As journal writer of UCL of FSPH professor Chandra Ford writes about how study results may be influenced by conscious or unconscious assumptions.
How can public health researchers address racism? That’s the focus of a supplement to the latest issue of the journal Ethnicity & Disease, for which UCLA professor Chandra Ford served as a guest editor.
“Race is a social construct and not a biological attribute, but scientists continue to design studies that reinforce the notion that race and ethnicity are causes of health outcomes,” said Ford, an associate professor of community health sciences and the founding director of the Center for the Study for the of Racism, Social Justice & Health at the at the UCLA Fielding School of Public Health.
The journal supplement includes a collection of papers based on critical race theory, a concept developed more than three decades ago by legal scholars that illuminate the subtle ways racism matters in any situation.
“Critical race theory helps public health researchers avoid common pitfalls that pervade the field and limit the capacity to achieve equity,” Ford said.
These pitfalls include erroneously targeting biological or cultural characteristics of minorities as the root cause of the disease, thus missing the true cause, and conflating the effects of racism with those of race or ethnicity and reinforcing racial or ethnic stereotypes.
For example”, Ford said, “a researcher might incorrectly jump to a conclusion that differences between white and black people observed in a study are due to genetic factors, even if that researcher did not actually analyze their genetic backgrounds.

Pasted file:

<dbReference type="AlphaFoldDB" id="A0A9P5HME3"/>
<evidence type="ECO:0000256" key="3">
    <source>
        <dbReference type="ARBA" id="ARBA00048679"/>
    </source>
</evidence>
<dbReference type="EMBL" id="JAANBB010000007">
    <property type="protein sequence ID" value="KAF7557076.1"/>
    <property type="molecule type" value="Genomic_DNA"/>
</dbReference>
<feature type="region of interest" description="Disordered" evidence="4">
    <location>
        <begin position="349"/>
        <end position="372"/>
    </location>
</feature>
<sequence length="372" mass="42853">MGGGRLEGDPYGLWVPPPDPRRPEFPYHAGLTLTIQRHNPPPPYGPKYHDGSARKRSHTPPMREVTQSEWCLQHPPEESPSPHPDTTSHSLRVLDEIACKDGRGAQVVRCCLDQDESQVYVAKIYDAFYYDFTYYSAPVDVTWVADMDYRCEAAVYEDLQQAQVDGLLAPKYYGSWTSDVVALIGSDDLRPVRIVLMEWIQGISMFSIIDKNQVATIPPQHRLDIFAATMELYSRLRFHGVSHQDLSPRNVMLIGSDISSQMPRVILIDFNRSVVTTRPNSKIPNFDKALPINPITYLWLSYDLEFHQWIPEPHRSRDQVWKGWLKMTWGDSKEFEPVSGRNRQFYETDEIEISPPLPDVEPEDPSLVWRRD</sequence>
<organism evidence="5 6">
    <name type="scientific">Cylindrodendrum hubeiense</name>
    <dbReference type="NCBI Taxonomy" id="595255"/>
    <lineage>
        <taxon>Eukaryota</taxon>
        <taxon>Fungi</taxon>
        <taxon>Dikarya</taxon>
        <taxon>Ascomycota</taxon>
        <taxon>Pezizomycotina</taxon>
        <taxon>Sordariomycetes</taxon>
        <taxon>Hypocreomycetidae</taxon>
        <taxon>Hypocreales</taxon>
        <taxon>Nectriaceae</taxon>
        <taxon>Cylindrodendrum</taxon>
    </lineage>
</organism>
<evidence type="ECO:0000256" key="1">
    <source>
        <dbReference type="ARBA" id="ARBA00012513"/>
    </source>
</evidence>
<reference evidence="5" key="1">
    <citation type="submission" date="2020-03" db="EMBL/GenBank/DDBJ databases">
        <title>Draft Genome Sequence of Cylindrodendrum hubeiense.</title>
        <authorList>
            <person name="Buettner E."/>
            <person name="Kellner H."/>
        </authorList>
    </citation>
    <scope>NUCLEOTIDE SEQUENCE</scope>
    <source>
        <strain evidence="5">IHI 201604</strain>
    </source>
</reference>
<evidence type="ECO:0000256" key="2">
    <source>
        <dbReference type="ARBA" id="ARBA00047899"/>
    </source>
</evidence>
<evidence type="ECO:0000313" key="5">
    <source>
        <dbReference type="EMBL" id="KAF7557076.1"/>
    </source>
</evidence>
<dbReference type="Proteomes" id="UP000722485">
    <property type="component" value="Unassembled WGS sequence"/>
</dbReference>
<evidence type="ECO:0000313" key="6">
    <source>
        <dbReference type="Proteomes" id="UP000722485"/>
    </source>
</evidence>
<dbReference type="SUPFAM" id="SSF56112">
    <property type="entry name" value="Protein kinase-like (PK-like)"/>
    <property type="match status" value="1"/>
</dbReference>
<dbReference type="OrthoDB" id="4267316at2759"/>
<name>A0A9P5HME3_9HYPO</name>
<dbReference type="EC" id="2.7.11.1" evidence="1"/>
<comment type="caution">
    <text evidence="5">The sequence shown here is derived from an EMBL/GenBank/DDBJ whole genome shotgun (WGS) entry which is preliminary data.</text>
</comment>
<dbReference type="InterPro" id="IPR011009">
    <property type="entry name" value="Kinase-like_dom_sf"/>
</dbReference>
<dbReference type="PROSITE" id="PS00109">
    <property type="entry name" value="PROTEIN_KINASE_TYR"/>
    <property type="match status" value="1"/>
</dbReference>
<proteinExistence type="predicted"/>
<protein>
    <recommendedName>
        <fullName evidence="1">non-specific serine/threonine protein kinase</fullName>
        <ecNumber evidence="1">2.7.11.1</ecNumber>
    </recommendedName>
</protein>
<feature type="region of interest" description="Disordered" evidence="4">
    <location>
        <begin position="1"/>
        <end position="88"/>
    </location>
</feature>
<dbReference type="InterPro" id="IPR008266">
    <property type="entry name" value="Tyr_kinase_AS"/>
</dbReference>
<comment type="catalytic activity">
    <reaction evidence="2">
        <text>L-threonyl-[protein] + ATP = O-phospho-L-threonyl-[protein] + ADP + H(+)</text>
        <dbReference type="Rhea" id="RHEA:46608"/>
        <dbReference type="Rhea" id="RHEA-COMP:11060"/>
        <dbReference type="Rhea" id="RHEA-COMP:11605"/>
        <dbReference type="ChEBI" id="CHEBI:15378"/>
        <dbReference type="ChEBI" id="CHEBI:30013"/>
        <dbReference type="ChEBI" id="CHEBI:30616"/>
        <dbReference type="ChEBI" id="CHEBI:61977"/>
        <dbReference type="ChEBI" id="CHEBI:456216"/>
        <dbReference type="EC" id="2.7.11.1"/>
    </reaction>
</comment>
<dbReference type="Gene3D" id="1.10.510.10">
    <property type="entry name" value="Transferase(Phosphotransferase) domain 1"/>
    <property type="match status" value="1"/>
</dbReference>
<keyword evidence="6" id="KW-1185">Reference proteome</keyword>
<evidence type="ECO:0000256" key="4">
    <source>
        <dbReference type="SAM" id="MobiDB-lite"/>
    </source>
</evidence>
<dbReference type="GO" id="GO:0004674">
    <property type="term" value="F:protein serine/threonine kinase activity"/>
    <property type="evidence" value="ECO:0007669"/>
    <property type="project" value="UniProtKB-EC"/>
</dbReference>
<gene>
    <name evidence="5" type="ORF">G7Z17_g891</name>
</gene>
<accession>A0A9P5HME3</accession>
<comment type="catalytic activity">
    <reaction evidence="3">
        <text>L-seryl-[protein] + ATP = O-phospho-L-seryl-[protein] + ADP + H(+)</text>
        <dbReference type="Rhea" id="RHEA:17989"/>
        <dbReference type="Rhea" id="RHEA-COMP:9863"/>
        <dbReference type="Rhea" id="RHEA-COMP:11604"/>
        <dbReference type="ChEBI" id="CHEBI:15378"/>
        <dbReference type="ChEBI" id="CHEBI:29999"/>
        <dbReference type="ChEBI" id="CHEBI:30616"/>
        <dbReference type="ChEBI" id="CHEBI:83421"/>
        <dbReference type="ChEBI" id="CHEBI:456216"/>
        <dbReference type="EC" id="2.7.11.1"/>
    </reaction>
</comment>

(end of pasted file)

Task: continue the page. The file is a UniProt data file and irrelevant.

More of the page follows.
A paper by Ford and colleagues in the supplement examines the public health version of critical race theory, called “public health critical race praxis,” which she and Collins Airhihenbuwa, a professor of health management and policy at Georgia State University, coined in 2010. Scientists can use the praxis to minimize the risk of inserting racial bias into their research.
A team led by Ford applied the praxis to an ongoing study in which they are analyzing the type of care received by a group of people who were diagnosed with HIV between 2008 and 2012. All of the authors of the HIV research completed brief, confidential questionnaires asking what they believed the outcomes would be for the research questions they plan to answer, including any racial or ethnic patterns they expect to find.
The study of possible bias in the HIV research is not complete, but Ford and her colleagues will compare the authors’ assumptions with the actual data the study produces to determine whether the authors’ biases could have affected the results.
For the ongoing study, Ford and her colleagues also plan to analyze whether the services HIV patients receive is affected by the race and ethnicity of the health care workers who are caring for them.
“These are just two examples of how public health critical race praxis can be applied to research,” Ford said. “This is not a formula, but a broad, standardized approach that researchers can use to draw attention to how racism can influence the empirical work that they do.”
Chandra Ford, Ph.D., is Associate Professor in the Department of Community Health Sciences. Her areas of expertise include HIV/AIDS prevention and care; HIV testing among older adults; the social determinants of health/social epidemiology; conceptualizing and measuring racism, race and ethnicity; Public Health Critical Race Praxis (PHCRP)/Critical Race Theory; and lesbian, gay, bisexual and transgender (LGBT) health disparities.
Dr. Ford earned her Ph.D. from the Gillings School of Public Health at the University of North Carolina. She completed postdoctoral fellowships in the Department of Social Medicine at the University of North Carolina and the Department of Epidemiology at Columbia University, where she was a W. K. Kellogg Foundation Kellogg Health Scholar. Ford has received several competitive awards. She currently is a Kaiser Permanente Chris Burch Leadership Awardee.